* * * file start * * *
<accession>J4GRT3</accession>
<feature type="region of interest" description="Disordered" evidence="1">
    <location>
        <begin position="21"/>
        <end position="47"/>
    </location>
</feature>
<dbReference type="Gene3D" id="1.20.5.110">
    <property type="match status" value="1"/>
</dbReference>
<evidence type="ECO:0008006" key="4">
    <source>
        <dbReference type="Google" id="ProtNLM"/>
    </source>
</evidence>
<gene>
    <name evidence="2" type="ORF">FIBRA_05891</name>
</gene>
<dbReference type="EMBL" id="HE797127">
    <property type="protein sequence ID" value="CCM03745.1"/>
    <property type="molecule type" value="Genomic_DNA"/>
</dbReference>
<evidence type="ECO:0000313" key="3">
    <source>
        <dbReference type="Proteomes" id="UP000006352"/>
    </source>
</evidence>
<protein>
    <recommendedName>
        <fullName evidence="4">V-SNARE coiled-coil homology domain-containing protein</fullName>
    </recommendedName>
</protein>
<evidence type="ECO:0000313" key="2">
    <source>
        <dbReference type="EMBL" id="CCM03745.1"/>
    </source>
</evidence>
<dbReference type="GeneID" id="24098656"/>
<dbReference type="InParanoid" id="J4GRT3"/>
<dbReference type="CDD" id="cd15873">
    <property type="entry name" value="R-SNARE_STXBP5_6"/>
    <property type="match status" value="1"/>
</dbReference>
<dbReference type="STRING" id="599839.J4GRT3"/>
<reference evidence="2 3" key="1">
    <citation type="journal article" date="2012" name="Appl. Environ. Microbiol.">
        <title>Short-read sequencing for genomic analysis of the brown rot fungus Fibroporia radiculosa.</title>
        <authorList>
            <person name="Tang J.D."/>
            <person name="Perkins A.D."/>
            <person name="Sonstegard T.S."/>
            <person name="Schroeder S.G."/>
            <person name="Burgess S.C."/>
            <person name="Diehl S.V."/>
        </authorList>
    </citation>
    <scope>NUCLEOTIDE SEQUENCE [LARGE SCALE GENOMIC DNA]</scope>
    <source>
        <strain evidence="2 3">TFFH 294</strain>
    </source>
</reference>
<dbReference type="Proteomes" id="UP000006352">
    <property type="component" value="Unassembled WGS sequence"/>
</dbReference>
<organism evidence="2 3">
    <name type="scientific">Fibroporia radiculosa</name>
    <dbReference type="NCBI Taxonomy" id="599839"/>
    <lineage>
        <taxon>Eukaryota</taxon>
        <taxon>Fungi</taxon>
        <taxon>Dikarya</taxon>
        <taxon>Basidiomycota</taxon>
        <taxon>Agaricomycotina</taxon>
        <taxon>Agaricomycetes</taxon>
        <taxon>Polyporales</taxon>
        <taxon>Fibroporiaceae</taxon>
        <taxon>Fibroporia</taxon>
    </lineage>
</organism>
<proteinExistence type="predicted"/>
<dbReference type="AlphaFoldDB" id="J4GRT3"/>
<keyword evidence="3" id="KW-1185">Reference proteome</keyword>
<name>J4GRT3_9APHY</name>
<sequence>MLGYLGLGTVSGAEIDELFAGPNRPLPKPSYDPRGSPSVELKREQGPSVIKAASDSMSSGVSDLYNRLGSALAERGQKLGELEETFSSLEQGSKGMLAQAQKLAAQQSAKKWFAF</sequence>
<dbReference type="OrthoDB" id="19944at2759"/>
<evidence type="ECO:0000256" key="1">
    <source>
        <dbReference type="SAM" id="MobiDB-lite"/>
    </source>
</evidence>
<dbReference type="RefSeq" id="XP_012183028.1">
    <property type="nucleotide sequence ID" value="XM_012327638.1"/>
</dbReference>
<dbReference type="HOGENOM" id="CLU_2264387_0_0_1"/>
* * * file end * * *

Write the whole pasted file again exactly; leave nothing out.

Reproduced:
<accession>J4GRT3</accession>
<feature type="region of interest" description="Disordered" evidence="1">
    <location>
        <begin position="21"/>
        <end position="47"/>
    </location>
</feature>
<dbReference type="Gene3D" id="1.20.5.110">
    <property type="match status" value="1"/>
</dbReference>
<evidence type="ECO:0008006" key="4">
    <source>
        <dbReference type="Google" id="ProtNLM"/>
    </source>
</evidence>
<gene>
    <name evidence="2" type="ORF">FIBRA_05891</name>
</gene>
<dbReference type="EMBL" id="HE797127">
    <property type="protein sequence ID" value="CCM03745.1"/>
    <property type="molecule type" value="Genomic_DNA"/>
</dbReference>
<evidence type="ECO:0000313" key="3">
    <source>
        <dbReference type="Proteomes" id="UP000006352"/>
    </source>
</evidence>
<protein>
    <recommendedName>
        <fullName evidence="4">V-SNARE coiled-coil homology domain-containing protein</fullName>
    </recommendedName>
</protein>
<evidence type="ECO:0000313" key="2">
    <source>
        <dbReference type="EMBL" id="CCM03745.1"/>
    </source>
</evidence>
<dbReference type="GeneID" id="24098656"/>
<dbReference type="InParanoid" id="J4GRT3"/>
<dbReference type="CDD" id="cd15873">
    <property type="entry name" value="R-SNARE_STXBP5_6"/>
    <property type="match status" value="1"/>
</dbReference>
<dbReference type="STRING" id="599839.J4GRT3"/>
<reference evidence="2 3" key="1">
    <citation type="journal article" date="2012" name="Appl. Environ. Microbiol.">
        <title>Short-read sequencing for genomic analysis of the brown rot fungus Fibroporia radiculosa.</title>
        <authorList>
            <person name="Tang J.D."/>
            <person name="Perkins A.D."/>
            <person name="Sonstegard T.S."/>
            <person name="Schroeder S.G."/>
            <person name="Burgess S.C."/>
            <person name="Diehl S.V."/>
        </authorList>
    </citation>
    <scope>NUCLEOTIDE SEQUENCE [LARGE SCALE GENOMIC DNA]</scope>
    <source>
        <strain evidence="2 3">TFFH 294</strain>
    </source>
</reference>
<dbReference type="Proteomes" id="UP000006352">
    <property type="component" value="Unassembled WGS sequence"/>
</dbReference>
<organism evidence="2 3">
    <name type="scientific">Fibroporia radiculosa</name>
    <dbReference type="NCBI Taxonomy" id="599839"/>
    <lineage>
        <taxon>Eukaryota</taxon>
        <taxon>Fungi</taxon>
        <taxon>Dikarya</taxon>
        <taxon>Basidiomycota</taxon>
        <taxon>Agaricomycotina</taxon>
        <taxon>Agaricomycetes</taxon>
        <taxon>Polyporales</taxon>
        <taxon>Fibroporiaceae</taxon>
        <taxon>Fibroporia</taxon>
    </lineage>
</organism>
<proteinExistence type="predicted"/>
<dbReference type="AlphaFoldDB" id="J4GRT3"/>
<keyword evidence="3" id="KW-1185">Reference proteome</keyword>
<name>J4GRT3_9APHY</name>
<sequence>MLGYLGLGTVSGAEIDELFAGPNRPLPKPSYDPRGSPSVELKREQGPSVIKAASDSMSSGVSDLYNRLGSALAERGQKLGELEETFSSLEQGSKGMLAQAQKLAAQQSAKKWFAF</sequence>
<dbReference type="OrthoDB" id="19944at2759"/>
<evidence type="ECO:0000256" key="1">
    <source>
        <dbReference type="SAM" id="MobiDB-lite"/>
    </source>
</evidence>
<dbReference type="RefSeq" id="XP_012183028.1">
    <property type="nucleotide sequence ID" value="XM_012327638.1"/>
</dbReference>
<dbReference type="HOGENOM" id="CLU_2264387_0_0_1"/>